Thursday, May 15, 2003

Life’s turning points

I got news yesterday that is simply life-changing.

I’m going to Cambridge.

Come October, I will be studying for a Masters of International Law at the University of Cambridge, England.

I am still feeling rather overwhelmed. I have never lived overseas on my own for an extended period. I haven’t been in the UK since I was five.

For the last fortnight I’ve been pretty stressed, in a way I have had trouble communicating to anyone, about “the future”. You know. The Future. What I want to do with my life if I don’t want to go back to a giant firm in Sydney. A ten-year school reunion will do that to you. As will a one-year contract in Melbourne that runs out around mid-October. I had begun to look for jobs that would keep me in Melbourne, the only other option being to trudge back to the Sydney firm at the end of my eighteen-month “leave of absence”.

I had started applying for scholarships to the UK pretty much from the moment I landed in Melbourne. The academic calendar starts in October, my term down here finished in October, I’m still only 27 – if I was going to do it, now was the time to apply. There are three major scholarships for study in the UK from Australia that I knew about, the everything-paid kind: The Chevening (British Foreign office sponsored), the Menzies Foundation, and the Commonwealth Scholarships. The Menzies and the Commonwealth did not interview me, the Chevening did in Feburary – but declined me.

The nice folks at the Chevening, however, referred my application to the Scots Australia Council, because I had an interest in the University of Edinburgh. Monday was my interview with the SAC, held at the British Consulate in Melbourne.

Yesterday, I had a call from the Canberra British High Commission. I thought it was a follow-up about the SAC. Instead, I discover someone ahead of me has been unable to take up his or her Chevening Scholarship and I was top of the reserve list.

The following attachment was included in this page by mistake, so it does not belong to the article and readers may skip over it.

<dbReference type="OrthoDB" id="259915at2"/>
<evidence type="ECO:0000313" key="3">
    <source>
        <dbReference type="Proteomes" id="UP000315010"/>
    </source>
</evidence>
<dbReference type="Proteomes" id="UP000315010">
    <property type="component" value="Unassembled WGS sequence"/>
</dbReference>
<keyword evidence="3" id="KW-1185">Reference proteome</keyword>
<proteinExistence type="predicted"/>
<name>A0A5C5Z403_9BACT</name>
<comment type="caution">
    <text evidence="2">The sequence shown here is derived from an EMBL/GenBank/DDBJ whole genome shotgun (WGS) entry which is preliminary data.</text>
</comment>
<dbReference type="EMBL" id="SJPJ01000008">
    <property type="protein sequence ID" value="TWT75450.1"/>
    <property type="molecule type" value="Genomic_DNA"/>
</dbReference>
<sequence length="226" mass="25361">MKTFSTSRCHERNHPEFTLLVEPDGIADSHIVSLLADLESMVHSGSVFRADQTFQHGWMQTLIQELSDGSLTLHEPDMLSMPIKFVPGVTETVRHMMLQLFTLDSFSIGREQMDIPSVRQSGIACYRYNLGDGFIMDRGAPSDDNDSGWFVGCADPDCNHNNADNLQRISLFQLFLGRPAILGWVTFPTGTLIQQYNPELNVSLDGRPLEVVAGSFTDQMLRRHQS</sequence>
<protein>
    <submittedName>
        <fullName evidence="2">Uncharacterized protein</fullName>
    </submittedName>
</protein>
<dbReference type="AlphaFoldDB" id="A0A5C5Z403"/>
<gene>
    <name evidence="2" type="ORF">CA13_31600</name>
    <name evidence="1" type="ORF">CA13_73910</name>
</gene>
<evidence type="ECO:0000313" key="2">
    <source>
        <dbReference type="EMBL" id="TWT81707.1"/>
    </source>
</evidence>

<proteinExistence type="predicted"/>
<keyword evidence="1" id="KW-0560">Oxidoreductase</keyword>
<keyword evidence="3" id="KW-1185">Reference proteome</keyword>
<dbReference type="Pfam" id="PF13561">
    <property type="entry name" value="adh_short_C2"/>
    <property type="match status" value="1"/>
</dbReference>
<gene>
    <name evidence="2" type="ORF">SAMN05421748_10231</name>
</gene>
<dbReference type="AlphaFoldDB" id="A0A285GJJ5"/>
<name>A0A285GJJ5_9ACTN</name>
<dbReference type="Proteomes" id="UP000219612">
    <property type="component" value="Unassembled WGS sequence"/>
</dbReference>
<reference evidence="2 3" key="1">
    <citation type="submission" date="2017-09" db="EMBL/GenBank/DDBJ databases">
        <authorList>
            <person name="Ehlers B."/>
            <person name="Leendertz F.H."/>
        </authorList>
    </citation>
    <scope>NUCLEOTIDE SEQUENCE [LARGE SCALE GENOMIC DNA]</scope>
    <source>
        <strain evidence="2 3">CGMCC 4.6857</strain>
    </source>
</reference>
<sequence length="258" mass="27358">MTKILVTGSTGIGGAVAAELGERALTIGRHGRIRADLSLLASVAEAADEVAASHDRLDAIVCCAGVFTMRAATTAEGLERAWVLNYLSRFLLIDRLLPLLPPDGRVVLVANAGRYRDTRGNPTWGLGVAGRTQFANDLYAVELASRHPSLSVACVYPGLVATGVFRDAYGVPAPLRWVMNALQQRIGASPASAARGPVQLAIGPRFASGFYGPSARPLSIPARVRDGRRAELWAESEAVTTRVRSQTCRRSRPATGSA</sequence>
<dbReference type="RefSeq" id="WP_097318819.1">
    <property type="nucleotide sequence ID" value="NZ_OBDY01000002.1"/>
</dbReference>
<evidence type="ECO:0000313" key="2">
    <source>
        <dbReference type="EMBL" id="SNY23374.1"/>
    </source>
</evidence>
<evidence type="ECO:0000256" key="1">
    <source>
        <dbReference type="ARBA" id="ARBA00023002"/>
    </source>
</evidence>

I was stunned.

No ifs, no buts, no questions – they’re sending me to Cambridge for the nine-month Masters program.

While this solves the question of what I’m doing next year, in some ways the timing is, at best, bittersweet. I was just getting to love Melbourne, and will now have to leave it in less than a year. And for just on two months, I’ve been seeing a truly wonderful woman. The fact that what is, basically, the biggest news of my life will inevitably be upsetting to someone I care about deeply certainly affects how I feel about all this. But that is as much as I am going to say about that here.

What does this all mean, practically? In one sense, everything. The law I am most interested in working in is public international law and international human rights law. The professional “field” for this work boils down to academia, UN agencies, non-government organisations like the Red Cross, and some specialised government departments like the Attorney General’s Office of International Law. Getting into the field is next to impossible without a higher degree, preferably obtained during study abroad. All that may be open to me after this.

Everything is too vivid, too intense right now. I still haven’t really assimilated what’s happening and what it means. And there is just so much I have to get done between now and October. But this is the biggest turning point in my life since 1997 and I have to seize it.

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